Handle with Care
Handle with Care, a Friday Late Spectacular, took place on 6 July, 2018 at Wellcome Collection in London. Spread across five floors, this four-hour programme gathered a spectacular line-up of artists, academics and activists to consider how we care for ourselves and each other. Diverse and sometimes critical perspectives on care combined with diverse and often surprising practices and formats to connect thinking across performance, medicine and personal narrative.
As curators, we, Emily Wiles, Lois Weaver and Natalie Coe, maintained an emphasis on care in the form and content of the programme but also in the ways we worked with the artists, speakers and producers involved. Our challenge was also working out how to place this work in an extravagant late-night context while still providing a convivial and careful experience for the audience. Lois brought her interest in care and conversation using established formats like the Long Table, as well as newly-developed protocols such as the Public Studio and Care Café. Emily and Natalie, who both work in the Live Programme at Wellcome Collection were familiar with the building and had experience of how audiences respond to the invitation to consider how we think and feel about health. Together, we began with this question: How can we combine these spaces with this conversation on care?
Working with producer Debbie Kilbride on a format called Care Radio, we platformed presentations of existing research and experience as varied as James Thompson’s research on the aesthetics of care, Pelin Basaran’s project to create a municipal Manifestos of Care, Maggie Inchely’s performance work with children in care and Ria Hartley’s call for Ecologies of Care. Care Radio was expertly hosted by BBC radio presenters, Nikki Bedi and JP Devlin. We collaborated with producers Osborn&Møller to curate an exciting programme of Live Art entitled Could I Care Less that included Lucy's Hutson’s reading of her writings from time spent in a psychiatric unit and Louise Robbins’ visual work dealing with issues around depression and self-care. Two artists were commissioned to respond to an aspect of care in relation to the galleries and spaces in the Wellcome Collection: Rhiannon Armstrong performed her Lullaby Directory in the Reading Room and Stacy Makishi invited the audience to participate in a ritual that involved pink rubber gloves, human-sized sushi and Liam Gallagher. Also in the Reading Room, Body Politic encouraged people to wear care on their sleeve by taping or sewing care messages to their clothing. While over in the Public Studio we had invited Matt Harrison from Helix Centre, a studio based in a hospital that uses design to improve health outcomes, alongside Heather Richardson, an expert in end of life care to lead a conversation on how to have a conversation about dying. At the Long Tables we had conversations on Disability, Care and Disobedience hosted by Daniel Oliver, Katherine Araniello and Tammy Reynolds and considerations of online care in the face of global catastrophe hosted by Topher Campbell.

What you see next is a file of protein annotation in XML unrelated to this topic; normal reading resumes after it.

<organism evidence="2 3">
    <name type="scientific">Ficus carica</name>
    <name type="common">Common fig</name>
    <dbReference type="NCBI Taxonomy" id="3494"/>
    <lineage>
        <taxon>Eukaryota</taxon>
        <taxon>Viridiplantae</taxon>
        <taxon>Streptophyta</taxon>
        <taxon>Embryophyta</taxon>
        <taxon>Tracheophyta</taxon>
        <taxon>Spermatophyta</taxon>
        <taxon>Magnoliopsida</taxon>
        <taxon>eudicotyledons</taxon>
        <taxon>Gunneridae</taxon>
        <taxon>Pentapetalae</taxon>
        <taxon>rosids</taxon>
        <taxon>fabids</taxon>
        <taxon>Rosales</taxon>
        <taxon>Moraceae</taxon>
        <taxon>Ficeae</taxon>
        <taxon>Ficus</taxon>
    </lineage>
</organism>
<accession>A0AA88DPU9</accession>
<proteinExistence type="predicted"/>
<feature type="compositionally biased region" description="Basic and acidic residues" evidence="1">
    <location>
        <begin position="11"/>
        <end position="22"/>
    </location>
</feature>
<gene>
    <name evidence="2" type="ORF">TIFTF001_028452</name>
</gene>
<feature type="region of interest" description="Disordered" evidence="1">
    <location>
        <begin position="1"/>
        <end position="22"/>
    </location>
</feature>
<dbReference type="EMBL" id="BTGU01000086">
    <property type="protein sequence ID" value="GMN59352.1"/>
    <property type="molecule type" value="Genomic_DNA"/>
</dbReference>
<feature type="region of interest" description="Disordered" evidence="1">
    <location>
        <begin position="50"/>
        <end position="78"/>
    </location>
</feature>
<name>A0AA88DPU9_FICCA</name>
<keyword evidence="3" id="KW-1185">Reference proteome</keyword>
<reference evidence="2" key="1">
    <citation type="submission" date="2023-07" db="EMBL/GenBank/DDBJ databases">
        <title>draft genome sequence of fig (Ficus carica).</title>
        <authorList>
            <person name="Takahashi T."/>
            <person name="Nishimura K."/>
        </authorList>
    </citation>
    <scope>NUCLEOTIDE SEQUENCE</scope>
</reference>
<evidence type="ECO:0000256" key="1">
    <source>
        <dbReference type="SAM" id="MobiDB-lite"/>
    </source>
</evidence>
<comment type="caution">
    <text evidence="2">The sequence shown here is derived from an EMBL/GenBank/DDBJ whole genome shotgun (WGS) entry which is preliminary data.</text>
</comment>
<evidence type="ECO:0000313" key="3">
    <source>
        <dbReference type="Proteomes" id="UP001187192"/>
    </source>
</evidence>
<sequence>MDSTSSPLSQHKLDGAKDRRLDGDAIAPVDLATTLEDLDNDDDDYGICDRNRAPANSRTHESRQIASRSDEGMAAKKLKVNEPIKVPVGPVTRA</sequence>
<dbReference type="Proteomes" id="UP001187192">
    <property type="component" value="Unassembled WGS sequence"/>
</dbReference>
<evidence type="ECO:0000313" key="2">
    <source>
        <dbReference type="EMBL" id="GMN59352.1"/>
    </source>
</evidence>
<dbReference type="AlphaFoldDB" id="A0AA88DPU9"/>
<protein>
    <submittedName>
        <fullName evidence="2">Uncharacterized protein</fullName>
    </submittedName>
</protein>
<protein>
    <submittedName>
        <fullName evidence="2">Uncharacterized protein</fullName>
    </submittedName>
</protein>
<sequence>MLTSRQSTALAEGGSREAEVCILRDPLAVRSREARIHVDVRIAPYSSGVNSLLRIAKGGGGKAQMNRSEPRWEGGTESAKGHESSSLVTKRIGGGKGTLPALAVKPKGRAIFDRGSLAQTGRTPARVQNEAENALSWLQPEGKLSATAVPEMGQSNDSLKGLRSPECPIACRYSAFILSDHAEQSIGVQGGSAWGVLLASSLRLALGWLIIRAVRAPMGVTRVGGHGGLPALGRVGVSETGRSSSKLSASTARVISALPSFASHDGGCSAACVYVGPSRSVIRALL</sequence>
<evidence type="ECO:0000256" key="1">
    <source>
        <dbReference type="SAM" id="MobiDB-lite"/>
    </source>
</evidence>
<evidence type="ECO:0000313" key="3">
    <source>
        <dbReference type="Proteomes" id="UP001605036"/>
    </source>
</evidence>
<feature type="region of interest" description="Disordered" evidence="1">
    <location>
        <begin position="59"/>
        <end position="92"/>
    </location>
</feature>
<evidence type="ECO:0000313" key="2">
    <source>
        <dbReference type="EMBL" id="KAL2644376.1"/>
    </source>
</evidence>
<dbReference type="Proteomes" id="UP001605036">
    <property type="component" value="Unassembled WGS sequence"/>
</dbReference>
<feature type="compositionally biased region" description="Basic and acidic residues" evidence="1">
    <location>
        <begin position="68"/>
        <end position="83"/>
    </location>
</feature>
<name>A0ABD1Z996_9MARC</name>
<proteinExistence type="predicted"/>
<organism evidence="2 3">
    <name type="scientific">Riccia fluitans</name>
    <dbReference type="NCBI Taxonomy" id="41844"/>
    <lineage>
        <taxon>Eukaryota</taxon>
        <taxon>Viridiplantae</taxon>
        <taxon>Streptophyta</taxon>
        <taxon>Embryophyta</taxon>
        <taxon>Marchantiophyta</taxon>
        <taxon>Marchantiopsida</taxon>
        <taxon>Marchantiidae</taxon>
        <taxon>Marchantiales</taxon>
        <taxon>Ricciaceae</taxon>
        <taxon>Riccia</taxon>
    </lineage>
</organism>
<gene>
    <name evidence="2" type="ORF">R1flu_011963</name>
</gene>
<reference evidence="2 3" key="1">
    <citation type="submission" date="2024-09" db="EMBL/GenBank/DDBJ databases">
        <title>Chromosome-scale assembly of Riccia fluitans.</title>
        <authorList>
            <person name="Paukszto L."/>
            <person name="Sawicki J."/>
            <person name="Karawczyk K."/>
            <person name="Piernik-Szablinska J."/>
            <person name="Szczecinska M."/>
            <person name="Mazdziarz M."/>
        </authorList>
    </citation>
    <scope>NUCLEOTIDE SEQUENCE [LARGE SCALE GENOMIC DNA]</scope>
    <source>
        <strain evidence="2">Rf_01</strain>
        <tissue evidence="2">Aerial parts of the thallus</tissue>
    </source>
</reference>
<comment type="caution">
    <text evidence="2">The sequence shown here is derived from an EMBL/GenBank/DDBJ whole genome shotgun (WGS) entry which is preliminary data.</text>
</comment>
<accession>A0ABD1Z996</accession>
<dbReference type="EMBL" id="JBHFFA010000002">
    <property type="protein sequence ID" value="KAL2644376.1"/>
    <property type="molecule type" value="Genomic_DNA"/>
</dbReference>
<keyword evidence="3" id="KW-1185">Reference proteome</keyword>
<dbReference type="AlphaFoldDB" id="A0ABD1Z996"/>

All of this and a cocktail of casual conversation too provided by Magic Me’s Cocktails in Care Homes and the respite of a Care Café to help us think more carefully about how we handle ourselves, each other and our world with care.
Date Posted: 27 July 2018